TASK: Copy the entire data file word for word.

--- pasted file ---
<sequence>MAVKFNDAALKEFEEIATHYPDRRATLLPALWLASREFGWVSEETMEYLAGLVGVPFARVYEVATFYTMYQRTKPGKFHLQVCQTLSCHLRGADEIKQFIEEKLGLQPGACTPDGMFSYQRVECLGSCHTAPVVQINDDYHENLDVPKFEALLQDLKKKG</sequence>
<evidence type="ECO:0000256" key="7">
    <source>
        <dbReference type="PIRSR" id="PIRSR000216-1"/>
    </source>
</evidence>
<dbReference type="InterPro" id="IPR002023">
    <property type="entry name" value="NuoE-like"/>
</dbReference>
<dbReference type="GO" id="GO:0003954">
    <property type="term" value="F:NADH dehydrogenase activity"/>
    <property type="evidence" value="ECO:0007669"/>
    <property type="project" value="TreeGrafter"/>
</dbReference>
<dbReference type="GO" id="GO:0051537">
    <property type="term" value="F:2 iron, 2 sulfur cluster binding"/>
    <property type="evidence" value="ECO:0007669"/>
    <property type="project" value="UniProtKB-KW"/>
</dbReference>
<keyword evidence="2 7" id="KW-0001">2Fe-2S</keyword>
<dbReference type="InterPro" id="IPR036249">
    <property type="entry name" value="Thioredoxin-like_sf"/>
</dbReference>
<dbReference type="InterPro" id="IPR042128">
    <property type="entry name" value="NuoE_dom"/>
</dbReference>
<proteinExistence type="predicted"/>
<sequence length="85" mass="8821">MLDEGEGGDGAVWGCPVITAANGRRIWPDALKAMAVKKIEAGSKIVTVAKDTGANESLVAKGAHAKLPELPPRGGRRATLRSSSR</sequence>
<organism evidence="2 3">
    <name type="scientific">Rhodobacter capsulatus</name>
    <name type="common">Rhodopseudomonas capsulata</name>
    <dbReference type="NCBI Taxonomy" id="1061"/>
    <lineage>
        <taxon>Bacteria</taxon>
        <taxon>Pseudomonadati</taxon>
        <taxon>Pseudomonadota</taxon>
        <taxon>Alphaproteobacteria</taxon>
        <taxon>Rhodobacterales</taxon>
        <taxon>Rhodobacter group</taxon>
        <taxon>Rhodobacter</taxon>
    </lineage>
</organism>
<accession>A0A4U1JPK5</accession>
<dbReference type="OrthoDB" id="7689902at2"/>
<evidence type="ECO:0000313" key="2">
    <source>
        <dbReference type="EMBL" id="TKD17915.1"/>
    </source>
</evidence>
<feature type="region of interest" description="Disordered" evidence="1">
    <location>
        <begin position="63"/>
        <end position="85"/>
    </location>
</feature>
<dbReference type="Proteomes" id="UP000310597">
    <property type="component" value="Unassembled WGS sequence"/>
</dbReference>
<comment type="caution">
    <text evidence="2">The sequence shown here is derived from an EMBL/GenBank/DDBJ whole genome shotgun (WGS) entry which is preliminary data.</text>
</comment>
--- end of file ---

<sequence>MAVKFNDAALKEFEEIATHYPDRRATLLPALWLASREFGWVSEETMEYLAGLVGVPFARVYEVATFYTMYQRTKPGKFHLQVCQTLSCHLRGADEIKQFIEEKLGLQPGACTPDGMFSYQRVECLGSCHTAPVVQINDDYHENLDVPKFEALLQDLKKKG</sequence>
<evidence type="ECO:0000256" key="7">
    <source>
        <dbReference type="PIRSR" id="PIRSR000216-1"/>
    </source>
</evidence>
<dbReference type="InterPro" id="IPR002023">
    <property type="entry name" value="NuoE-like"/>
</dbReference>
<dbReference type="GO" id="GO:0003954">
    <property type="term" value="F:NADH dehydrogenase activity"/>
    <property type="evidence" value="ECO:0007669"/>
    <property type="project" value="TreeGrafter"/>
</dbReference>
<dbReference type="GO" id="GO:0051537">
    <property type="term" value="F:2 iron, 2 sulfur cluster binding"/>
    <property type="evidence" value="ECO:0007669"/>
    <property type="project" value="UniProtKB-KW"/>
</dbReference>
<keyword evidence="2 7" id="KW-0001">2Fe-2S</keyword>
<dbReference type="InterPro" id="IPR036249">
    <property type="entry name" value="Thioredoxin-like_sf"/>
</dbReference>
<dbReference type="InterPro" id="IPR042128">
    <property type="entry name" value="NuoE_dom"/>
</dbReference>
<proteinExistence type="predicted"/>
<sequence length="85" mass="8821">MLDEGEGGDGAVWGCPVITAANGRRIWPDALKAMAVKKIEAGSKIVTVAKDTGANESLVAKGAHAKLPELPPRGGRRATLRSSSR</sequence>
<organism evidence="2 3">
    <name type="scientific">Rhodobacter capsulatus</name>
    <name type="common">Rhodopseudomonas capsulata</name>
    <dbReference type="NCBI Taxonomy" id="1061"/>
    <lineage>
        <taxon>Bacteria</taxon>
        <taxon>Pseudomonadati</taxon>
        <taxon>Pseudomonadota</taxon>
        <taxon>Alphaproteobacteria</taxon>
        <taxon>Rhodobacterales</taxon>
        <taxon>Rhodobacter group</taxon>
        <taxon>Rhodobacter</taxon>
    </lineage>
</organism>
<accession>A0A4U1JPK5</accession>
<dbReference type="OrthoDB" id="7689902at2"/>
<evidence type="ECO:0000313" key="2">
    <source>
        <dbReference type="EMBL" id="TKD17915.1"/>
    </source>
</evidence>
<feature type="region of interest" description="Disordered" evidence="1">
    <location>
        <begin position="63"/>
        <end position="85"/>
    </location>
</feature>
<dbReference type="Proteomes" id="UP000310597">
    <property type="component" value="Unassembled WGS sequence"/>
</dbReference>
<comment type="caution">
    <text evidence="2">The sequence shown here is derived from an EMBL/GenBank/DDBJ whole genome shotgun (WGS) entry which is preliminary data.</text>
</comment>